The first third of the book is pretty nice. Is a bit thought provoking, giving you a sense of perspective of your life. I liked this part very much. I believe that it’s worth of a reread time to time. The second and third parts directs the same philosophy towards more practical aspects of life, like relationships, love and work. There the advises becomes a bit too narrow and full of must do and must not do kinda lists.

Overall, I liked the book. It’s that kind of self helping book that shakes a bit the status quo and makes as reevaluate our lives.

My Rating: 7
Goodreads: 4
2018.05.15

Zoe’s Tale

The forth installment of the Old Man’s War series focus on the same events of the third book, The Last Colony. This time it uses the perspective of the little girl Zoe, the adopted daughter of John Perry and Jane Sagan.

She is quite brilliant and clever. As a teenager, she is experimenting love, fear and adventures for the first time.

And you might find that several important events from the previous book.

My Rating: 7
Goodreads: 3.74
2018.05.10

Last Colony

From the same universe of books of Old Man’s War, John Scalzi tells a story of a human colony in another planet. It’s a new colony, so mostly tells the hard conditions and situations that they have to face.

They are far from home. And contact with the former homes are prohibited. Most do not know why. Just focus on creating the initial conditions for a bigger and definitive immigration waves. Wild animals, inhospitable weather and lack of resources and technologies makes everything a very dire situation.

Last colony

You follow the story of John Perry, the same protagonist from the original novel. This story takes place many years after the events of the second book in the series, The Ghost Brigade. Perry and his wife Sagan are now trying to have a normal civilian life with their new daughter Zoe.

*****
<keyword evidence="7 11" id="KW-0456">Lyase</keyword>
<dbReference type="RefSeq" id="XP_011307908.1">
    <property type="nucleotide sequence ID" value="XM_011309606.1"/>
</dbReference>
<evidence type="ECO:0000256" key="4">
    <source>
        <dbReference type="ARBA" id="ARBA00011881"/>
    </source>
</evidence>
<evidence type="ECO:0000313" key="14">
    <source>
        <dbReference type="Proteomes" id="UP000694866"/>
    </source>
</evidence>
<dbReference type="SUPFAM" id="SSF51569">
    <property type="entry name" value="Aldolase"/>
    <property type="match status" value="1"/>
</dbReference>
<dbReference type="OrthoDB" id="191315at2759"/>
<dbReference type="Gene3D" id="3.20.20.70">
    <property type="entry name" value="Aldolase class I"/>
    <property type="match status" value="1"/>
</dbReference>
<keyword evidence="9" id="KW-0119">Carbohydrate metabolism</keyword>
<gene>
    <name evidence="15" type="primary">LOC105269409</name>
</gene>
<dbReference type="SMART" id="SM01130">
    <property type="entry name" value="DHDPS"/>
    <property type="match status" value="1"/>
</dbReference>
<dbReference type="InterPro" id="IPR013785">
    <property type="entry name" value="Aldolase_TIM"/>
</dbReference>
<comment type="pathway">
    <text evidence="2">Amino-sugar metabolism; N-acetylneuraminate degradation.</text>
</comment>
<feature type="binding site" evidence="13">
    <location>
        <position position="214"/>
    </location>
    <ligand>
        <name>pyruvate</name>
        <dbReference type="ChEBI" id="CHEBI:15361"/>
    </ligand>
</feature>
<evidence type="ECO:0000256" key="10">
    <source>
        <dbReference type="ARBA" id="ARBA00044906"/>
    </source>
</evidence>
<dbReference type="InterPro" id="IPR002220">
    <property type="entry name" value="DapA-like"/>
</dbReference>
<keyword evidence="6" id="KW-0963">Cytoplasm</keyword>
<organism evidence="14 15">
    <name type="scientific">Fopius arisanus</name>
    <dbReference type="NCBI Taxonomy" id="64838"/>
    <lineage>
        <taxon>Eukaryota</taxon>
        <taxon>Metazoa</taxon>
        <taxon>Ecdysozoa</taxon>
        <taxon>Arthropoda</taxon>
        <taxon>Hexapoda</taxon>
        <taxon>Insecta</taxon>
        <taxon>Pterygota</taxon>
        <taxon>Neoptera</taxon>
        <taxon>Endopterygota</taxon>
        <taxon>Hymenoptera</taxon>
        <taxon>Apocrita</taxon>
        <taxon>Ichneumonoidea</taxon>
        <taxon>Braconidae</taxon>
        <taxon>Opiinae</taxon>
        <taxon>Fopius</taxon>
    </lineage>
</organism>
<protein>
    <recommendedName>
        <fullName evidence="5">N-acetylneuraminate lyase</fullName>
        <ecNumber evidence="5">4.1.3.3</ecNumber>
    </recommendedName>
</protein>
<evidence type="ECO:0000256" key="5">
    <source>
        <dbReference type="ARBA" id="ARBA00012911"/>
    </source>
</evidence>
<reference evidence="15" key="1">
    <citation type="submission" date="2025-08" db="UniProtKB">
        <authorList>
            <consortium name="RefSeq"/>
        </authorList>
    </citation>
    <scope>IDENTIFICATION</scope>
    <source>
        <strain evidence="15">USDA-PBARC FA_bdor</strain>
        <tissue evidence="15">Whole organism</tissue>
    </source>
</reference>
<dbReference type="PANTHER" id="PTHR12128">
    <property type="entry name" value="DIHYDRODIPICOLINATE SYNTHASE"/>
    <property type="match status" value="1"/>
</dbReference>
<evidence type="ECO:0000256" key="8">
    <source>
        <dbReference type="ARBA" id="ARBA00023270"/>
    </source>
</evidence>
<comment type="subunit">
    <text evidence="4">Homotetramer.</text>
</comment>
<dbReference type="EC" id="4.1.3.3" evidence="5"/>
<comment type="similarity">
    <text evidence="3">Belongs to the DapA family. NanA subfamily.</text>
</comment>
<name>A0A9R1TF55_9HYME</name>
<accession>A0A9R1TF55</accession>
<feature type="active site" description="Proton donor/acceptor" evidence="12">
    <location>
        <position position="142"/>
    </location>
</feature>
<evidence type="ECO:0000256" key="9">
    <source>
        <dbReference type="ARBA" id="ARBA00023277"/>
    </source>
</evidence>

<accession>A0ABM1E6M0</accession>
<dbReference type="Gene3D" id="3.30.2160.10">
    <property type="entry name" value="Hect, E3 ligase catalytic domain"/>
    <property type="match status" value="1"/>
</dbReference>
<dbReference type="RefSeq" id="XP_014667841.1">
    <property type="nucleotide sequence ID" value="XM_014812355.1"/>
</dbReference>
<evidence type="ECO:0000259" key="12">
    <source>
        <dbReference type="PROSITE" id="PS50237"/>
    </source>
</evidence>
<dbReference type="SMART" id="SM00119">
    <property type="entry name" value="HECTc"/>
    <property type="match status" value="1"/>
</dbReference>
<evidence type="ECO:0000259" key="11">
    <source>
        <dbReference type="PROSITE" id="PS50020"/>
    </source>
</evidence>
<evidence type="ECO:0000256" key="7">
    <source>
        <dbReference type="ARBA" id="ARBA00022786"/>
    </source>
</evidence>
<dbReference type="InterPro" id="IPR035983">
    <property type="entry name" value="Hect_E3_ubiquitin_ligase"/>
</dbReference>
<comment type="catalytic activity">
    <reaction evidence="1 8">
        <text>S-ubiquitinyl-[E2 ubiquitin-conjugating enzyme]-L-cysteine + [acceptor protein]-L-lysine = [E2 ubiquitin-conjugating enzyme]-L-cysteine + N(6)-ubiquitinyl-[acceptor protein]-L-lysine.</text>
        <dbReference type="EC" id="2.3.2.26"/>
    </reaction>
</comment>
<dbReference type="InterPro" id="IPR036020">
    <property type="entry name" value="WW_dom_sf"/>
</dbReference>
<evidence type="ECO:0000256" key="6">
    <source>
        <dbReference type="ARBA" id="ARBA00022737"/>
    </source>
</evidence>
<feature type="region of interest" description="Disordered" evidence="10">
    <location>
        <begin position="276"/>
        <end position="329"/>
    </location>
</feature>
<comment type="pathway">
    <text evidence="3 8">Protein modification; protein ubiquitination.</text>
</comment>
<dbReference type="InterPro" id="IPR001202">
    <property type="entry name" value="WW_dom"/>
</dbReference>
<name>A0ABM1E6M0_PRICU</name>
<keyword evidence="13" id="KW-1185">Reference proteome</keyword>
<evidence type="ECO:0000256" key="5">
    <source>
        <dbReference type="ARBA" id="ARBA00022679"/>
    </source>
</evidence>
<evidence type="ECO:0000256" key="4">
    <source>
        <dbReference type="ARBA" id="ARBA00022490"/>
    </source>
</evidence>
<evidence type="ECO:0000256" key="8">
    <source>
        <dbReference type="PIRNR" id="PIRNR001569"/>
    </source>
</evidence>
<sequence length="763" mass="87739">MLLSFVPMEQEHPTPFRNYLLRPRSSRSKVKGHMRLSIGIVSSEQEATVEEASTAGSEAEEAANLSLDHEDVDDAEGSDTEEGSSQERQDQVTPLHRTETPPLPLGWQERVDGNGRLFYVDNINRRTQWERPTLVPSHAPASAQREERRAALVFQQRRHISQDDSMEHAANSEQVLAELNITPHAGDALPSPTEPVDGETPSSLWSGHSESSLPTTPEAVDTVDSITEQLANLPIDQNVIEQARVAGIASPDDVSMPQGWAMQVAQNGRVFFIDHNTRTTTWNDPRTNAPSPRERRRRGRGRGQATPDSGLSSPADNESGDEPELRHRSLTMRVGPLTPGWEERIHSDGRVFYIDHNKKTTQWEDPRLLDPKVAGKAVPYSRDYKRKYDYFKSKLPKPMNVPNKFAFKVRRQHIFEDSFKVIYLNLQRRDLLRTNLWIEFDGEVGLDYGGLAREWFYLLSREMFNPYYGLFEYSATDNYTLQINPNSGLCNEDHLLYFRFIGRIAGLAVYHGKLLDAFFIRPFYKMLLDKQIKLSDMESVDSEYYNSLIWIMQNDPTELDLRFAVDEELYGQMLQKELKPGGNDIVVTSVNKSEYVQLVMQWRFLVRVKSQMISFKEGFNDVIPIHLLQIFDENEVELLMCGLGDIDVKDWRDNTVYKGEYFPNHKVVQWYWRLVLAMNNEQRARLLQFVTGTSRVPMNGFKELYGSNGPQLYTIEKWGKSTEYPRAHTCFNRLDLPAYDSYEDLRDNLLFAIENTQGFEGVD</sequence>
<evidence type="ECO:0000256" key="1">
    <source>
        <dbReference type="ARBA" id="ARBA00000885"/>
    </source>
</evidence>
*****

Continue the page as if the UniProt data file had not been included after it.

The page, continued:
My Rating: 7
Goodreads: 4.05
2017.06.26

Sapiens: A Brief History of Humankind

I first “met” Yuval Noah Harari in a TED talk last year. He was talking about Nationalism vs. Globalism: the new political divide. I like him and his ideas. Very interesting and compelling. I didn’t know at the time he was a writer. By accident, I found his book.

I read it entirely in 2 days. Love it.

It is a comprehensive visual of the mankind. Several sub subjects are in my top interest subjects, like religion (in a scientific perspective), politics, economics and scientific advances. It dedicate several initial chapters explaining what we know about the origin of our own species. The point when we forked our hereditary tree from other primates and from other man-like species, like Neanderthals (in fact, he argues that it is not exactly like this). It is a 50000+ years analysis of the importance of agriculture, language and religion. The origin of states. It is mind blowing.

Sapiens a brief history of humankind

Then he enters in a revision of the know history, also, focusing one layer at time. He explains why the Homo Sapiens because the rulers of the planet Earth. Why we managed to be so successful. The book is very centered on religion and religion-like lines of through, like capitalism (yes… very thought provoking).